Carolina Panthers receiver Philly Brown about to catch on as a returner

08/26/2014 9:53 PM

08/26/2014 9:54 PM

Carolina Panthers rookie receiver Philly Brown had company Tuesday afternoon while he fielded punts before practice – coach Ron Rivera.

Rivera was a linebacker during his nine-year NFL career, so Brown figured the nature of Rivera’s visit was to help the undrafted free agent relax.

“His big tip to me was catch it and run,” Brown said later. “He knows about punt return, but he’s more of a just-go-do-it type of guy.”

Unless the Panthers sign a free agent during this week’s final roster cuts, Brown will get a chance to do just that as the Panthers’ main punt and kick returner.

Brown, who returned kicks at Ohio State, has overcome a shaky start at training camp to emerge from a group of mostly unproven candidates heading into Thursday’s exhibition finale at Pittsburgh.

“He did it in college, so he’s used to being back there,” Panthers special teams coordinator Richard Rodgers said. “The last guy from Ohio State that did it here wasn’t bad.”

Rodgers was referring to Ted Ginn Jr., who finished with 1,496 all-purpose yards as a receiver/returner in 2013 – his only season with the Panthers. Brown said he’s friends with Ginn after meeting him at Ohio State, and now Brown likely will have the chance to succeed him in Charlotte.

“I feel like I’ve done enough to make the team, but obviously not enough to my standards or coach’s standards,” Brown said. “I’m still hungry. I still have that chip on my shoulder. Thursday I’m still going to come out as if I’m out here with no name on me.”

Brown’s given name is Corey, although he goes by his nickname, a nod to his hometown of Upper Darby, Pa., in suburban Philadelphia.

Brown laughed when asked about what it will be like for a Philly guy playing in Pittsburgh this week.

“Hopefully, they call me Philly in front of everybody just to get a little hatred type thing going on in the stadium,” he said.

Brown is accustomed to playing in big stadiums and in front of hostile crowds. Ohio Stadium was filled to its capacity of 102,329 for nearly every Buckeyes game, and Ohio State played in front of crowds approaching 110,000 at Michigan and Penn State.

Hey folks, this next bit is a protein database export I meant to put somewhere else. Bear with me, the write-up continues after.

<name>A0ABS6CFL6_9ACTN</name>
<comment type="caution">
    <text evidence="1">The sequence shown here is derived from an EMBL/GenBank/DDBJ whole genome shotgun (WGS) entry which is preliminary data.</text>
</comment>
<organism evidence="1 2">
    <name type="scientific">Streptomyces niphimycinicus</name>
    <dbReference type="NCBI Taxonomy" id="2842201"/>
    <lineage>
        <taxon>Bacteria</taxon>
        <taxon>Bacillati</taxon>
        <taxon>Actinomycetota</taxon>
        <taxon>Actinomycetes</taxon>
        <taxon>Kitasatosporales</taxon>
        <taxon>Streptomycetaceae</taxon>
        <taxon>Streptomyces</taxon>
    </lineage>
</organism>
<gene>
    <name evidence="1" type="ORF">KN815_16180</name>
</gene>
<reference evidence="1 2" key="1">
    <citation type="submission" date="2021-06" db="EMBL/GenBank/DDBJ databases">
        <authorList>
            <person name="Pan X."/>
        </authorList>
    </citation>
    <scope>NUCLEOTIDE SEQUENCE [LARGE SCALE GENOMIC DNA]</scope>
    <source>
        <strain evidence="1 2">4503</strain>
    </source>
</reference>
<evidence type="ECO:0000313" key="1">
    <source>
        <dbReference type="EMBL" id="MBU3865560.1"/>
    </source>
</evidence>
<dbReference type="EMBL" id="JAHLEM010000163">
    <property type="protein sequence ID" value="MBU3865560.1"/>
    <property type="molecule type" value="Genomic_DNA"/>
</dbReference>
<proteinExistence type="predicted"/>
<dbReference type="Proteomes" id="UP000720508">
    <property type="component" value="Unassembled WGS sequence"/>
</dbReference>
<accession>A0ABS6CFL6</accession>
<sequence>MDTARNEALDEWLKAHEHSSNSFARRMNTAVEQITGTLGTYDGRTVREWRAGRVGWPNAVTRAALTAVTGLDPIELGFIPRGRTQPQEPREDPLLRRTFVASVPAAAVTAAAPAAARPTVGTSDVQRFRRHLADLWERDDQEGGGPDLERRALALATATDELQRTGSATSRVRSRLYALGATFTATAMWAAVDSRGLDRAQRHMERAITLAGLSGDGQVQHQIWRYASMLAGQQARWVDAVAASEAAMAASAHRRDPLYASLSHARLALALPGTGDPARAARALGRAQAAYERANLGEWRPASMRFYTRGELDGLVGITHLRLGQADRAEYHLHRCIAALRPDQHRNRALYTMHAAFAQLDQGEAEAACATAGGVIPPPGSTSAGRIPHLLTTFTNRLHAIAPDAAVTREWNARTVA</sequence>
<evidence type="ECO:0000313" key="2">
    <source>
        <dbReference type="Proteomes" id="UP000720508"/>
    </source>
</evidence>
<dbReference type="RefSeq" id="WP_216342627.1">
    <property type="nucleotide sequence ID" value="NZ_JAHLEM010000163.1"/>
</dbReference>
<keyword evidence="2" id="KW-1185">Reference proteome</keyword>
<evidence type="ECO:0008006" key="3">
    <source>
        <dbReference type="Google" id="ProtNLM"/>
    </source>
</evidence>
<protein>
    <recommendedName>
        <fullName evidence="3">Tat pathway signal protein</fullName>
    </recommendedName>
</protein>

“These NFL stadiums, compared to what I’m used to playing in, it’s kind of like a spring game to me,” Brown said. “I pride myself in staying calm and never letting any moment get too big.”

A fumble, a lesson

Brown was the Big Ten’s special teams player of the year after his junior year, when he averaged a league-best 12.3 yards a punt return and had touchdown returns of 76 yards against Nebraska and 68 yards against Wisconsin.

Brown’s average dipped to 7.8 yards on punt returns as a senior, and his fumbled punt against Clemson swung the momentum toward the Tigers in the third quarter of this year’s Orange Bowl.

But Brown points out he came back in the fourth quarter to catch three passes (for 32 yards) in the Buckeyes’ 40-35 loss.

“I’m good at letting things go and just moving on,” he said. “You can’t control what happened in the past. Obviously, it was a mistake but at the same time you’ve got to keep playing the game.”

That maxim helped Brown persevere during the first week or two at Wofford when he was struggling to catch Brad Nortman’s punts, which had more hang time than what Brown was used to in college.

Brown has been arriving at practices early to field Nortman’s punts, and staying late to catch more balls shot from a JUGS machine.

Confident about Philly

Brown, who’s 5-foot-11 and 180 pounds, ran a disappointing 40-yard dash time of 4.51 seconds at the NFL scouting combine. But teammates say Brown is one of the fastest players on the team.

Though Brown had only two kickoff returns at Ohio State, he has the edge over Fozzy Whittaker for that job, as well. Brown has returned two kicks for an average of 32.5 yards, which ranks fifth among returners during the exhibition schedule.

His two punt returns have gone for just 2 total yards.

Brown knows to keep his job and discourage the Panthers from looking outside the organization for help, he has to produce in the real games.

Rodgers said coaches believe in him.

“That’s the big thing with a returner. You’ve got to have confidence in him and you’ve got to live and die with him,” Rodgers said. “He’s young and he’s got some things to learn, but I think he’s willing. He’s out here early catching them and trying to prepare himself for it.”

And on Tuesday, he had an interested observer with him.

“He’s looked great. He’s done a great job, he really has,” Rivera said. “I don’t think people give him enough credit.”

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